My point is I think what you’re mostly talking about as a good thing in this thread is what I would call exploration. That can be fun; I’ve had a lot of fun with it in various games, media, and other settings over the years; but I would also say that the depth and breadth of exploration possible in a given work is completely orthogonal to the depth and breadth of interaction possible with it. As I understand it, interaction requires meaningful, change-effecting decisions; as such, in something like Rameses, the player may interact with the parser, but all their attempted actions are essentially blocked at that layer. Nothing they do can make any meaningful change to the world state or affect the course of any given playthrough beyond what descriptions get printed and slight textual variations in, for example, dialogue.
I certainly agree with you that exploration can be an important component of game design, but I wonder what exactly your goal is with this thread. Do you really think exploration as part of game design has been neglected lately?
My own stance is that no single-player computer-game is meaningfully “interactive,” period. Only the illusion of interactivity is possible (presently) in a single-player computer game. Solitaire is solitaire; there is no “interaction,” only programmed reaction.
What about playing with blocks by yourself? This isn’t a sarcastic question at all; a lot of the things I’m interested are the sort of things you do when you play with blocks. (And I’ve sometimes stopped when I was playing World of Goo and thought, “Why am I not playing with a nice set of blocks instead?”) I don’t really care whether we call this “interactivity,” but it’s part of what I’m interested in.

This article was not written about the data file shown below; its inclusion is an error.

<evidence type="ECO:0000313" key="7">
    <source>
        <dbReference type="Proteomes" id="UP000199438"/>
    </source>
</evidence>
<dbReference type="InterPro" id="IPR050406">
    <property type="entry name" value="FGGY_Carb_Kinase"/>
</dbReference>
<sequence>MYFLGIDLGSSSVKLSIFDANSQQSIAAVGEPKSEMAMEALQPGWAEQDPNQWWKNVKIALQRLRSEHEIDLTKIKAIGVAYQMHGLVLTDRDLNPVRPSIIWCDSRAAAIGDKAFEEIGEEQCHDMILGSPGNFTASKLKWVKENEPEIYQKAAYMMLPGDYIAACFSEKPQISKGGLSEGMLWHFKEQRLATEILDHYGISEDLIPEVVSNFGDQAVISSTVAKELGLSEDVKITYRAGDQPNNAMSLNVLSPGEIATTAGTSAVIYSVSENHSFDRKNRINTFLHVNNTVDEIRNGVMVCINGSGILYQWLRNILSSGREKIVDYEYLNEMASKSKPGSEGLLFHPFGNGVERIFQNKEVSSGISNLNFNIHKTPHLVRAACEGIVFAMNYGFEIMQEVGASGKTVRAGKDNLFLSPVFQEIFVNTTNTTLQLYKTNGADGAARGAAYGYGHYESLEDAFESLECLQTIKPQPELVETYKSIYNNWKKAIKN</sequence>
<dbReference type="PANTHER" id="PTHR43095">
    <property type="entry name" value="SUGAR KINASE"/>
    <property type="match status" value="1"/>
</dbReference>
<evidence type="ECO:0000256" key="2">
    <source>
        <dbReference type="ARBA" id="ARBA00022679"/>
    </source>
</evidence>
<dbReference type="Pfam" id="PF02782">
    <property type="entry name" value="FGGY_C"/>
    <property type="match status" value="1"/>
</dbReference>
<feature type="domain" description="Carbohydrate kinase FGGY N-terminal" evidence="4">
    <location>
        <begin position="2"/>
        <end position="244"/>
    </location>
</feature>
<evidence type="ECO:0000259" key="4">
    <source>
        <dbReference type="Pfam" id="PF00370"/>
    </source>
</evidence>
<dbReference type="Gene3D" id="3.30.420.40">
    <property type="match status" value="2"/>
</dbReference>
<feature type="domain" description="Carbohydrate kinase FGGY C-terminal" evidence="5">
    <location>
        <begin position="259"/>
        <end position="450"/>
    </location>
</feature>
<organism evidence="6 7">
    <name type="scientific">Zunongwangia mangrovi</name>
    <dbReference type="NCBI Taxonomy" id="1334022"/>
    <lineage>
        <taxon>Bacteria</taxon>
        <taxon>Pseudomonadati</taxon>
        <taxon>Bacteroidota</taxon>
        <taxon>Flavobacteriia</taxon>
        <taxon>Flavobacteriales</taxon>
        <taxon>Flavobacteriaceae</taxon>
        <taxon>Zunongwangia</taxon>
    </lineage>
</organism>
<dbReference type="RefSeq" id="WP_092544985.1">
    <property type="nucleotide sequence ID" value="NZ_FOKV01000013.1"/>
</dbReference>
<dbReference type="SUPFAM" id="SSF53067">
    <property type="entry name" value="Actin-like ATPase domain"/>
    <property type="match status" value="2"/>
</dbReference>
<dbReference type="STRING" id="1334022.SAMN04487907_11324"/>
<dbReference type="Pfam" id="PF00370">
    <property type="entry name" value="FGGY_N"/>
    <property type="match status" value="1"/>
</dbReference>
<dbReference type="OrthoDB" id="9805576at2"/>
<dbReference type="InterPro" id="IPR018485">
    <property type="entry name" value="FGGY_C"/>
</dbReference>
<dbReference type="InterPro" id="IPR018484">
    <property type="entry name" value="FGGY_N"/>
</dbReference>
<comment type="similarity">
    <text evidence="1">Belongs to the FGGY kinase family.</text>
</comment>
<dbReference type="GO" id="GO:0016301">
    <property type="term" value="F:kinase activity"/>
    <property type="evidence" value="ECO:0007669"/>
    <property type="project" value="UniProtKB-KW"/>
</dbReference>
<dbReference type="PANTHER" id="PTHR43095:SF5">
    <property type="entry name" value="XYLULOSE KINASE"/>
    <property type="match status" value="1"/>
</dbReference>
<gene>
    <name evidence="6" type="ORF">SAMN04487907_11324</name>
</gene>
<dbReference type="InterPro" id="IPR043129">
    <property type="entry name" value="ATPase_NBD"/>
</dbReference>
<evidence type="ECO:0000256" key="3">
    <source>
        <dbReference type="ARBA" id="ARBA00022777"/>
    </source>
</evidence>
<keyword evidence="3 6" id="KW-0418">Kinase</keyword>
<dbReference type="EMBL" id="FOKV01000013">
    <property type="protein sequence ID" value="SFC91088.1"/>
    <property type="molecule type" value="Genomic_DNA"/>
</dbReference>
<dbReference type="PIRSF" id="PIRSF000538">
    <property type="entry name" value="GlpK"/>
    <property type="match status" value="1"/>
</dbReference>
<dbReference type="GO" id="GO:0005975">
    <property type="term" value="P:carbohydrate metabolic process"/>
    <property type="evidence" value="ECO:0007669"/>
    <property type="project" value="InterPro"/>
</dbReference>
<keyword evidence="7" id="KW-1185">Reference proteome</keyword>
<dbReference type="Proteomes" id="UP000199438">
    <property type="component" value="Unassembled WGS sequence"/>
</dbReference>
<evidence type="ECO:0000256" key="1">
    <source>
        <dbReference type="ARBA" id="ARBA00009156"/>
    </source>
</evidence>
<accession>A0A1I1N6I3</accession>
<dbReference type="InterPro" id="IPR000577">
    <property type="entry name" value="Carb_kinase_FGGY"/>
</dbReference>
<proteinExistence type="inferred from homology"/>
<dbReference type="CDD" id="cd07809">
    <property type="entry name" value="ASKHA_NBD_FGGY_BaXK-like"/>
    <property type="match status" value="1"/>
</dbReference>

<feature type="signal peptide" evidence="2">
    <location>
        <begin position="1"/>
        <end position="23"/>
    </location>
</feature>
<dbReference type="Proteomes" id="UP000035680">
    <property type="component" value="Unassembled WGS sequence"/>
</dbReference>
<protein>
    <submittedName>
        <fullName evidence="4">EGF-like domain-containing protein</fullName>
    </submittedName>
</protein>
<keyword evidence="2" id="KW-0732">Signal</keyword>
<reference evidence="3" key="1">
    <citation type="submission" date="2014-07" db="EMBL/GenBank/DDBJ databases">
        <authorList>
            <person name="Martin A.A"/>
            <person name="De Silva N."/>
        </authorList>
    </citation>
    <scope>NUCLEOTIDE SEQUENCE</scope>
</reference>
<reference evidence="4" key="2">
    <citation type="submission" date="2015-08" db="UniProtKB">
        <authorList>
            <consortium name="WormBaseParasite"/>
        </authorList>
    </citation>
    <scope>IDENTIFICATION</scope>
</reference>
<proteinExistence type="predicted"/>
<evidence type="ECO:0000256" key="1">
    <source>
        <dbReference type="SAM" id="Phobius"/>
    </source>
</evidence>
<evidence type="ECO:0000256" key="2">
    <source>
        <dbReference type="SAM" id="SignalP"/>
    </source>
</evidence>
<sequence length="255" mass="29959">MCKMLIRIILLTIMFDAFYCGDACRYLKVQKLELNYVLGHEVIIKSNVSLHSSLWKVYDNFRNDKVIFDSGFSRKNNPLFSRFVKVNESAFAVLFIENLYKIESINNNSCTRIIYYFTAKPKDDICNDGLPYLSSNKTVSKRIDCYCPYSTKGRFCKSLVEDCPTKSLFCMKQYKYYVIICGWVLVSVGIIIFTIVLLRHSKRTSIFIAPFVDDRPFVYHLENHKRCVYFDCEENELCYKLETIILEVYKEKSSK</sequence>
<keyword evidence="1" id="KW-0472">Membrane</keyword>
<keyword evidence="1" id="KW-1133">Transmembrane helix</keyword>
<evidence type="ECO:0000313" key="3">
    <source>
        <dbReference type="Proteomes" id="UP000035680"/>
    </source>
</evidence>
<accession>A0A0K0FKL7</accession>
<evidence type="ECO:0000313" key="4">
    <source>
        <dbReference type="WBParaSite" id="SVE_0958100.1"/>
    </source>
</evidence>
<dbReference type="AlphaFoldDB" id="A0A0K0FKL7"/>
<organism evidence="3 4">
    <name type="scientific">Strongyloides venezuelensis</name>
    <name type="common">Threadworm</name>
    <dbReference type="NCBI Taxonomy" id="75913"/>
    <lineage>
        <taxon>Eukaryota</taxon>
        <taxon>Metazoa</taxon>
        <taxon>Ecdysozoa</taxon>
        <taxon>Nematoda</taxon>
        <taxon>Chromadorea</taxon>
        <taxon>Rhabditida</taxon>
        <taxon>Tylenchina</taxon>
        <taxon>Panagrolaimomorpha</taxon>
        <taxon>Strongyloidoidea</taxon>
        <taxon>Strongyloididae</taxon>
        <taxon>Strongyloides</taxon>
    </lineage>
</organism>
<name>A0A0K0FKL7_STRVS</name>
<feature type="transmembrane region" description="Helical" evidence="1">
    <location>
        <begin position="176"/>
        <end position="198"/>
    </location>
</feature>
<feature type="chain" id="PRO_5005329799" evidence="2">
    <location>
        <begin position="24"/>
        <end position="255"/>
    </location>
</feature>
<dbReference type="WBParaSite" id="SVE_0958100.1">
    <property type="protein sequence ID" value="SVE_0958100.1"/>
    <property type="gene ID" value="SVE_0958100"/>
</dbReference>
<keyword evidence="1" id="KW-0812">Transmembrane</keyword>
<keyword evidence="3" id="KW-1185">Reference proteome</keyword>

Sure, it’s play, after all. For my own part, though, I find it necessary (for quality work, anyway) to have a clear distinction in mind between play, gameplay, interactivity, choice, and all the other different things that bubble up in these threads, because their differences (however we choose to arbitrarily chunk them for conversation’s sake) are important to design.
But in parser IF, the player is contributing to a constructed narrative, even if there are no choices that affect anything other than the order of the segments of that narrative. The player supplies the direction of the narrative even if he or she can’t influence the story. (I think I got this from my reading of Twisty Little Passages last year.)
Why is that? I believe that reaction from one agent to another’s action is an utterly necessary component of interaction. What makes a sufficiently complex computerized system different from a human brain, if they both make decisions from the same set of possible actions? My mind only exists as reactions programmed by biology and my past experiences; looking only at the actions taken in a given system, a computer program with some kind of learning algorithm would be no different.
I’m not much of a fan of providing the illusion of agency; I’ve always put a much higher weight on interesting replayability, even outside the realm of games (EG, movies). Games that pretend to allow meaningful decisions, but actually don’t, feel flat and empty as soon as I figure it out.
If the order of those passages doesn’t affect the content of the passages, then no, I wouldn’t really consider that influencing the direction of the narrative in any useful sense. Not any more than taking a pair of scissors to a novel, at any rate.
Nothing, and once we develop genuine AI, single-player computer games will vanish (except as a quaint nostalgic form?), because then* there will be at least two players: the human, and the AI, interacting. Until then, we have only the artful illusion of that.**
I agree, but “illusion of choice” and “illusion of interactivity” are two separate things (see prior posts). A single-player computer game can offer genuine choices, and when it offers fake choices, that’s lame (and typically transparent). But with interactivity, an illusion is all that’s available, so the art of that illusion is important to most designs.
Assuming our new AI Masters wish to play games with us at all, of course, and don’t simply ignore us, enslave us, kill us, or leave us behind as they go off to colonize a new and gleaming Robot Planet.
** Which is not to say that “interaction,” in the blandest sense, requires human level AI … you can interact with your dog, after all, or a pet turtle. But your dog and turtle (even if they team up) can’t run a decent Call of Cthulhu campaign, and so, for game-design-discussion purposes, it’s near-human or it’s near-nuthin’.